AMERICAN FALLS — Hopes for the new Magnida fertilizer plant near American Falls remain alive and the company renewed its special use permit with Power County this month, according to Kristen Jensen, executive director of the Great Rift Business Development Organization.
The Great Rift organization was formed in 2006 to promote existing businesses in Power County and to recruit new development.
“The state air quality permits and water rights are also still in place,” Jensen said. “They (Magnida officials) are still working furiously to secure funding.”
The project, which would use natural gas to produce nitrogen fertilizer, would be located west of American Falls near the Lamb-Weston potato processing plant. The cost to complete the project has been estimated at $2.5 billion. KBR Inc. was named the engineering, procurement and construction contractor for the Magnida plant last August.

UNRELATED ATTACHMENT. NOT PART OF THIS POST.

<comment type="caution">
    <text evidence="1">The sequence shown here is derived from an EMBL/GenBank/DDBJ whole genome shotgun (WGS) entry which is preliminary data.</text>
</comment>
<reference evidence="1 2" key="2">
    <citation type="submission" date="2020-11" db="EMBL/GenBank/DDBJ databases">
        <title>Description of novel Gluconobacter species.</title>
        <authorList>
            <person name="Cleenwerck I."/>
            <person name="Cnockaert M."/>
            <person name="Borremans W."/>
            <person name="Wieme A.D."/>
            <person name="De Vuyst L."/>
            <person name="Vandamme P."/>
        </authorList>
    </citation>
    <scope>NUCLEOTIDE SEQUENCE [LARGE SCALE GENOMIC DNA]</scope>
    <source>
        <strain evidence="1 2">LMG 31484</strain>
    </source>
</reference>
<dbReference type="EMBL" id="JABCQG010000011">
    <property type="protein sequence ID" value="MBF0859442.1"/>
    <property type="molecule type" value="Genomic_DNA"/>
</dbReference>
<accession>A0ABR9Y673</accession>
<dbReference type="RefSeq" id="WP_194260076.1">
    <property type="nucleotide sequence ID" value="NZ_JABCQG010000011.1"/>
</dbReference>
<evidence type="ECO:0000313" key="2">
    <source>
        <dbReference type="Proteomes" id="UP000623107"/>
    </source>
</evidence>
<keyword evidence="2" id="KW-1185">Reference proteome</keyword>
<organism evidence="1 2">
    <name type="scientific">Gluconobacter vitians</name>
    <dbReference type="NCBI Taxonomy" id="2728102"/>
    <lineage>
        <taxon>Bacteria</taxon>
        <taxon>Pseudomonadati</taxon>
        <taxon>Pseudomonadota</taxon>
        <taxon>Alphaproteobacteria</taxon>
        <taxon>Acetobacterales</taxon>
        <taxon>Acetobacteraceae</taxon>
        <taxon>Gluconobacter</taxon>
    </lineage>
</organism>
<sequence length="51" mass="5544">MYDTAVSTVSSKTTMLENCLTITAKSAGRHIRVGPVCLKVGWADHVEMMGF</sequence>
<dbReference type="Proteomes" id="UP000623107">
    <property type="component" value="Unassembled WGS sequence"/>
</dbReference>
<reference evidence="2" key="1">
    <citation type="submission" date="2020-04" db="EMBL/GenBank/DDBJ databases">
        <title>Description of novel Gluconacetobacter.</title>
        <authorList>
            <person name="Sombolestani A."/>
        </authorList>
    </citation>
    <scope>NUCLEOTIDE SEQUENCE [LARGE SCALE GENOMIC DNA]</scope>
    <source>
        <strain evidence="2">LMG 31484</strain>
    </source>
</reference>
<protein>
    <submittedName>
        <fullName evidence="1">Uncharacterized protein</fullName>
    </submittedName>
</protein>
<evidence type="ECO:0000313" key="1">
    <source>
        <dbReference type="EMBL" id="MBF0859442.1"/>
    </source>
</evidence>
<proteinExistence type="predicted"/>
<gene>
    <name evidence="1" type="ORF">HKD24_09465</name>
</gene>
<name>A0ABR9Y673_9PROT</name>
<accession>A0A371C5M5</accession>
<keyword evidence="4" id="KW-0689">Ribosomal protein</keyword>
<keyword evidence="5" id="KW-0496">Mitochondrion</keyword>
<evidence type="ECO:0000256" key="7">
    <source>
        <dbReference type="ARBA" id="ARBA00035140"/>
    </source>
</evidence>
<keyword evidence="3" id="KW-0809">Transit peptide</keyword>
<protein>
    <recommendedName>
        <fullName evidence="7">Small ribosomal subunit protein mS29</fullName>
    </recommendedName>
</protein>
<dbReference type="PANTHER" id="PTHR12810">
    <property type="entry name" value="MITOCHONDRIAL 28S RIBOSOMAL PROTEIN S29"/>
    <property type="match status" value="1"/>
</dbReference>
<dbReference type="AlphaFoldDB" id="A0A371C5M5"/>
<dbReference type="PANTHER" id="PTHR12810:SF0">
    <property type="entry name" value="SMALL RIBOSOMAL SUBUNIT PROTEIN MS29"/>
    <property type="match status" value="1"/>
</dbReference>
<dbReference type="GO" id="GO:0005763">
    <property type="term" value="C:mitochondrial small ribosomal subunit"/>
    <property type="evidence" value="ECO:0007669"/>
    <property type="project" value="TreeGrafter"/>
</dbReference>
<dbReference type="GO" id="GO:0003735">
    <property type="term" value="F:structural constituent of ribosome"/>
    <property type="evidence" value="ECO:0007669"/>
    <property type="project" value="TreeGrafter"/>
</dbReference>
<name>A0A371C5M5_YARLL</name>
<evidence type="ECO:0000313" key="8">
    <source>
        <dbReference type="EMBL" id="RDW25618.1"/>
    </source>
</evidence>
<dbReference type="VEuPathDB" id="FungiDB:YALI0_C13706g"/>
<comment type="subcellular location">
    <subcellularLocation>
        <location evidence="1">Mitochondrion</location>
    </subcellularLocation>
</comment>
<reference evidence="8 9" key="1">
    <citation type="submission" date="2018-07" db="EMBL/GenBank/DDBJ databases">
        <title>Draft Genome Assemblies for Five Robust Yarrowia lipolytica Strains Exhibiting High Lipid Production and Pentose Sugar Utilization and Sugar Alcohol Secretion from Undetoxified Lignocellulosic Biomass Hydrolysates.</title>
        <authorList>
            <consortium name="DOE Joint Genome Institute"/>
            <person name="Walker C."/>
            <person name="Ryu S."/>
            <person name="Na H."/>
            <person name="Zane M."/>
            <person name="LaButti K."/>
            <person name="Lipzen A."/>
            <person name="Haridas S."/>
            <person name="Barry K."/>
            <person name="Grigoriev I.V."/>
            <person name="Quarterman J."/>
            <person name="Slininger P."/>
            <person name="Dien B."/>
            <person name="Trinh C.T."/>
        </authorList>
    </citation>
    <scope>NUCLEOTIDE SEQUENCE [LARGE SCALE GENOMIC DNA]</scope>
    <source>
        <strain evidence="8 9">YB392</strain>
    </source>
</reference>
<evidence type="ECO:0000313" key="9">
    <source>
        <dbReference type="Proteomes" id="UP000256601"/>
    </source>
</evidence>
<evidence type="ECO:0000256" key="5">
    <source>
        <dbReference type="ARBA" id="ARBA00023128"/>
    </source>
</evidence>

“A total of $40 million in development capital has already been committed,” Jensen said.
What Magnida is trying to secure is a total investment commitment of $900 million.
“They do have a bank on board that will finance the loan,” Jensen said about the balance needed to complete the project.
Since taking over the project which was initially proposed as an electrical generation facility back in 2008, Magnida has focused on fertilizer production at the site. The initial company, Refined Energy Holdings, folded. But the project was taken over by I Squared Capital, a New York City-based firm founded by former executives of Morgan Stanley in 2013, according to ammoniaindustry.com.
If the plant becomes fully operational, Magnida has stated it would employ about 175 people.
In 2014, Idaho Gov. C.L. “Butch” Otter became personally involved in a dispute over the state air permits for the fertilizer plant that was contested by ConAgra Foods, the parent company for Lamb-Weston.
The issue was resolved and the Idaho Department of Environmental Quality issued Magnida the necessary permit.